Sunday, December 3, 2017

Life still sucks (or not): Two theaters and two directors approach the same script so differently, yet get equally entertaining results

Every so often, theatergoers have an opportunity to view firsthand what impact directors, actors and designers have on bringing a script to life when two or more theater companies produce the same show a few months apart from one another. The result, they'll discover, can be as different as night and day.

Critics, too, can have a lot of fun with such occurrences, as when Bridgette Redman (then a regular freelance critic and entertainment writer for the Lansing State Journal) and I got together several seasons ago and crafted a series of columns comparing and contrasting three productions of Doubt that took place over a short period of time. (For us, that was a lot of fun, and the reader response was great!)

Already this season we've seen two very different productions of Life Sucks, Aaron Posner's "irreverent variation on Anton Chekov's Uncle Vanya" - the first at Open Book Theatre in Trenton this past September, and currently at The Ringwald Theatre in Ferndale.

In trying to describe their differences in a way that paints a very specific picture, I came up with the following analogy (imperfect though it may be): Open Book's production was like walking into a neighborhood restaurant where you find tables draped in white linen with flickering candles on top, impeccable service provided by a polite and polished waitstaff dressed in clean and perfectly pressed black uniforms, and a kitchen that runs like clockwork; on the other hand, The Ringwald's production was like having dinner at a truck-stop diner where flirty waitresses refer to you as "honey" or "darlin'" more times than you can count, uniforms reflect the staff's personal styles and choices, the flurry of activity in and out of the kitchen occurs at various (and often breakneck) speeds, and orders are barked in to and out of the kitchen with a mix of urgency and humor.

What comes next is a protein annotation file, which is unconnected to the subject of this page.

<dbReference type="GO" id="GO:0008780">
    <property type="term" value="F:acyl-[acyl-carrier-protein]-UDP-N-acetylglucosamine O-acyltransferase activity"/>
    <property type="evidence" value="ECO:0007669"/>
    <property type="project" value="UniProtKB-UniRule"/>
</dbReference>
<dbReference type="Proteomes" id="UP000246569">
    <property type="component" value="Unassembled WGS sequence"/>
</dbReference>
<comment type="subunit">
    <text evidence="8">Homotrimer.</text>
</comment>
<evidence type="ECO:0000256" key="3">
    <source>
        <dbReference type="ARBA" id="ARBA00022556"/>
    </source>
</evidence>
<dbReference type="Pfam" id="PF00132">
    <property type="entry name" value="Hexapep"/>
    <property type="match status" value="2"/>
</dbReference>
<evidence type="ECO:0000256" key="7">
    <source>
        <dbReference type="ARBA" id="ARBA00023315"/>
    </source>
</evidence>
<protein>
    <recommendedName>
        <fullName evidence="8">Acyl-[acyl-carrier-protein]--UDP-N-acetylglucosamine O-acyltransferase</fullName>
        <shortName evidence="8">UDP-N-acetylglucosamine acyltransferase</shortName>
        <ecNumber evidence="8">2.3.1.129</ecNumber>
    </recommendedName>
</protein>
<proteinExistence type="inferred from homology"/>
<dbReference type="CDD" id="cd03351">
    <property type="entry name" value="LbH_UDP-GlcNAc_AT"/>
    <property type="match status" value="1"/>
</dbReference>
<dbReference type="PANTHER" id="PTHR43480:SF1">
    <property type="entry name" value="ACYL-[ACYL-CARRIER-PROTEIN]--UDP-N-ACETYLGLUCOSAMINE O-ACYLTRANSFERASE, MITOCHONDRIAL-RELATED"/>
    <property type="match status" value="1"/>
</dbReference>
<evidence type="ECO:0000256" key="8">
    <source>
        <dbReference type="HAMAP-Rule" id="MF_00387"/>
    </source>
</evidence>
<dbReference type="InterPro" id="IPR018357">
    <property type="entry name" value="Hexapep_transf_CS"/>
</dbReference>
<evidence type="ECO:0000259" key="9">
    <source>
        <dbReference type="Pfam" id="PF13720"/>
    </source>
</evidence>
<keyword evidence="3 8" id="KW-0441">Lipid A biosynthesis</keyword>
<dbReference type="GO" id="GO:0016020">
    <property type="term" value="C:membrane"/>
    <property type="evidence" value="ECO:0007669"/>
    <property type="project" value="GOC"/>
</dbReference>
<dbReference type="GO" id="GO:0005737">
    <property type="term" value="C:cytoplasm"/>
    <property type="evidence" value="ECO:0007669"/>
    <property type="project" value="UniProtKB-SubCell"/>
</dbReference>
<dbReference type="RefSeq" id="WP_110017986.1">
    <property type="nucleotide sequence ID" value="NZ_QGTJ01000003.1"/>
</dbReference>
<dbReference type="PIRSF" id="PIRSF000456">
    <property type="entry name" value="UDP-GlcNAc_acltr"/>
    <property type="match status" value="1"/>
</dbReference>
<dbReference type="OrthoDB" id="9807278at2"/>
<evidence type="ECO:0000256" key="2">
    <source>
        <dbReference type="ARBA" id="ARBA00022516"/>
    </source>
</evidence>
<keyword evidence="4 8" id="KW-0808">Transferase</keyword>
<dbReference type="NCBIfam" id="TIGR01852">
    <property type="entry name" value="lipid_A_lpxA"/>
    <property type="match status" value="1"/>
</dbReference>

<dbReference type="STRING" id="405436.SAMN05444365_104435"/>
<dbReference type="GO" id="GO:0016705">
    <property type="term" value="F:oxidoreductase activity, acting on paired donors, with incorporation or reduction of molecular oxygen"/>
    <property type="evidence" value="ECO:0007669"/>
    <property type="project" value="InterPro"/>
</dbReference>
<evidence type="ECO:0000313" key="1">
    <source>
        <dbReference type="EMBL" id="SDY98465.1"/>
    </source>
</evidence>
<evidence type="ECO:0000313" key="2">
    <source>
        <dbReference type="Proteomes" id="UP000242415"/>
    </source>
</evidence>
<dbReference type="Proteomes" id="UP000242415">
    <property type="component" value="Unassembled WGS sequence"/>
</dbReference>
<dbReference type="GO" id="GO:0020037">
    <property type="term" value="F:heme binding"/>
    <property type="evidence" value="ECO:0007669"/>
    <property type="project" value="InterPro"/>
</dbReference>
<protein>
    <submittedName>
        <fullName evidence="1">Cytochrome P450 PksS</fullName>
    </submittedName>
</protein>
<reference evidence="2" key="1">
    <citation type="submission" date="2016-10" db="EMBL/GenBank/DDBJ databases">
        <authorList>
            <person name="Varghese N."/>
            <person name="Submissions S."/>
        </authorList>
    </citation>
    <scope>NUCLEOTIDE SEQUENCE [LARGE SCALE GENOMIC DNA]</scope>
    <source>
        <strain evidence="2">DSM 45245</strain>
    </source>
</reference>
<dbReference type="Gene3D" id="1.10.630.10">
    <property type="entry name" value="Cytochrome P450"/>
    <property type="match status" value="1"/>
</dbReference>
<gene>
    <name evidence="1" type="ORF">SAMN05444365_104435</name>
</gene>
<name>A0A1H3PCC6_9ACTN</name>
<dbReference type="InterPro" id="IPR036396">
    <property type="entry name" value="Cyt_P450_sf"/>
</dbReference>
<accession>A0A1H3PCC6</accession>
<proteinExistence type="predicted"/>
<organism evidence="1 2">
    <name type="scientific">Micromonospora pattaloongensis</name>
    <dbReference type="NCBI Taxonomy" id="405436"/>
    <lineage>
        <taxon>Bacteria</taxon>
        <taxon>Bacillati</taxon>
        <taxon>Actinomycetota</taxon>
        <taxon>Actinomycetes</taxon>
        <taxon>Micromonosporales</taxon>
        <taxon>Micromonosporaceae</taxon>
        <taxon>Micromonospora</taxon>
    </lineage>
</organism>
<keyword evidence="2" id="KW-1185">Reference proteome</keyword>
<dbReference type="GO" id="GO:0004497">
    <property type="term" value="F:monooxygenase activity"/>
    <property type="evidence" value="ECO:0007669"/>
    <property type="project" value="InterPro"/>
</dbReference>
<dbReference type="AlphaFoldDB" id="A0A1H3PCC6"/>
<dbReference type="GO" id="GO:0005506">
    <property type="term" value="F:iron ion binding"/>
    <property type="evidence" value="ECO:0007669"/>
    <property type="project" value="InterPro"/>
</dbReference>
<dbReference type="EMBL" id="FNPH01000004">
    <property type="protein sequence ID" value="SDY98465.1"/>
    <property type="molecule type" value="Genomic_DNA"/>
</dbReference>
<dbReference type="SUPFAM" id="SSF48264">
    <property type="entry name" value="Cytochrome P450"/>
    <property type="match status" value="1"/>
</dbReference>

Neither is better than the other; the experiences are simply different. Very different. What's the same, though, is the ultimate result of your dining experience: a fun and memorable visit that accomplished what you hoped for and expected - a tasty, fully satisfying meal.

That's close to how I view the two productions. But if pressed for a more deeper (but equally incomplete) comparison about the style (not the substance) of each show, I'd say that it was if the Open Book production was set in the normally quiet estate of Grosse Point natives, whereas The Ringwald introduced us to that loud and rowdy bunch down the street who occasionally wakes us up in the middle of the night.

Again, both approaches are equally valid. Yet two directors interpreted the same material in significantly different ways. And even the designers brought a different look and feel to their respective productions. (Harley Miah's impressive lighting design for the Open Book production, for example, still sticks with me today.)